Beatriz Blair


Just finished this one! A lovely thoughtful story with characters that felt so real. Super wholesome. Even though there is some sadness and tragedy, I would still class this as a wonderful feel-good read that captures the nuance of life and what we go through. You can feel each of the characters going on an internal journey but also sharing that growth and development with each other. This novel is set in London with many day-to-day details, which for me was special because as a Londoner who lives abroad, it was nice to be able to visualise every small reference and feel immersed in the familiarity. It made it all the more vivid to remember my own British summer days, and to also have had an attachment to my local library at different points in my life. The old man Mukesh was the most adorable character.

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The Reading List

Books | Sara Nisha Adams

I think I read this all in one sitting. It’s a super quick read, more of a short story really, but a very efficient and evocative bit of dystopian fiction. Its main theme is the concept of collectivism versus individuality, and how sacrificing one for the other can have such grave repercussions. What do we live for? What does equality really mean, and how can we strive for it in a way that truly does justice to humanity? How can people be capable of putting certain mechanisms in place in the name of fairness and compassion, but actually be committing the greatest evil against the soul of the individual? I think this book is written beautifully and brings up so many ideas worth pondering. Sobering read. Ignorance is not bliss.

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Books | Ayn Rand

Great sequel, keeps you on edge even more than the first one.

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Books | Neal Shusterman

Loved this book. Such a multi-faceted story and the characters grew on me. At first I wondered if the correspondence-style of writing would get tiring, but it only grew more clever and interesting as the story pieced together. Each character plays a surprising role in it all, as the events begin to layer on. At the end, I was so pleased. Idk if every person would like this book, it depends on your taste and personality, but for me it was greatly satisfying and a feel-good read.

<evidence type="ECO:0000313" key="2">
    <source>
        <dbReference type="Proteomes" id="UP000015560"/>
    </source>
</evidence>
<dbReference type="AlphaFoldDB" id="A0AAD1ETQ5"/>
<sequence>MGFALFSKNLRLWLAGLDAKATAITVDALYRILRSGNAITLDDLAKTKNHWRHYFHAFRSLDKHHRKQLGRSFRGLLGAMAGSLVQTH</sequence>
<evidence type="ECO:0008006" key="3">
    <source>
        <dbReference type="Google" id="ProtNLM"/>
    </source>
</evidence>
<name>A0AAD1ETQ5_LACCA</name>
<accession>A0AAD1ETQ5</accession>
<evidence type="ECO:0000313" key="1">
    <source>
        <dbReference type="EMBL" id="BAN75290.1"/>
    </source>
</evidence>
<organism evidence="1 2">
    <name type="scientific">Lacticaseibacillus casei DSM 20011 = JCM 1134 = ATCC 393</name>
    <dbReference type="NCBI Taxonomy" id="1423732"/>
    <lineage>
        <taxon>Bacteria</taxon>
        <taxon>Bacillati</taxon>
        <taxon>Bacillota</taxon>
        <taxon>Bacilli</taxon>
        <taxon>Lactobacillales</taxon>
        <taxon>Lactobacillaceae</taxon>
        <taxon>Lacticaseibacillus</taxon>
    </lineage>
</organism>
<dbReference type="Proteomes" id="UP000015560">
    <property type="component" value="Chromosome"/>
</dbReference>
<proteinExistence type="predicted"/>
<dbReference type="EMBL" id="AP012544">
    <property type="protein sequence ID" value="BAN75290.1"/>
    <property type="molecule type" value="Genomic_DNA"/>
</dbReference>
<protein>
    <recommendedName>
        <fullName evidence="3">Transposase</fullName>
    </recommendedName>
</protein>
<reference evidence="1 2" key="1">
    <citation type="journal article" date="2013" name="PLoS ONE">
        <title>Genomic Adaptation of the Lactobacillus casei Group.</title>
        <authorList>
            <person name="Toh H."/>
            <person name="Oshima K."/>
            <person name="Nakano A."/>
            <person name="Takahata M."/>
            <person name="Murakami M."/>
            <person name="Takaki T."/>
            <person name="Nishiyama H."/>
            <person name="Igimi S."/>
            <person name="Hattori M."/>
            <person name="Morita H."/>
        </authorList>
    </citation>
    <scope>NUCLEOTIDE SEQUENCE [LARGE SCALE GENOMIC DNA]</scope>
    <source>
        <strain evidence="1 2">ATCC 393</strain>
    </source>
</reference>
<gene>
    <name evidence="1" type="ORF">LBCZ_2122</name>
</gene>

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Where'd You Go, Bernadette: A Novel

Books | Maria Semple

One of the best modern dystopian books I’ve read lately. Would love to find more books/trilogies that are just as good but it’s hard to find. Imaginative concept with insightful commentary. Not cheesy or predictable. Surprising turns constantly. I breezed through this book and went straight to the second, which I also read extremely fast. Started reading the third one. I really enjoy this author’s writing style, how smoothly he shifts between different perspectives and presents many intricacies to this imagined society and the people/structures that contribute to it.

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Books | Neal Shusterman

One of those books that really makes your brain work, think and reflect. You can analyse it over and over again. It’s clear why it’s a classic in the genre.

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A Clockwork Orange

Books | Anthony Burgess

This was one of my favourite books for a while. Not necessarily because the story is mind-blowing but because of how it made me feel. Something about it, the differences between the sisters and where each one is in their life, their disconnected bookish family, gave it a cosy nostalgic atmosphere. Some people may think the sisters’ characters are slight stereotypes, but the dynamic worked for me. There was a lot of symbolism behind each of their personalities. Especially if you have sisters it makes you reflect and wonder who fits where, how complex the roles within a family can be and how everyone is affected. I read it quite a few years ago so it’s a book I’d like to re-read at some point and re-review. It has lots of Shakespeare references and has a literary feel. I’ve read other reviews say that even if you’re not totally familiar with all of Shakespeare’s plays, you can still enjoy the story and get into it, and I would agree.

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The Weird Sisters

Books | Eleanor Brown

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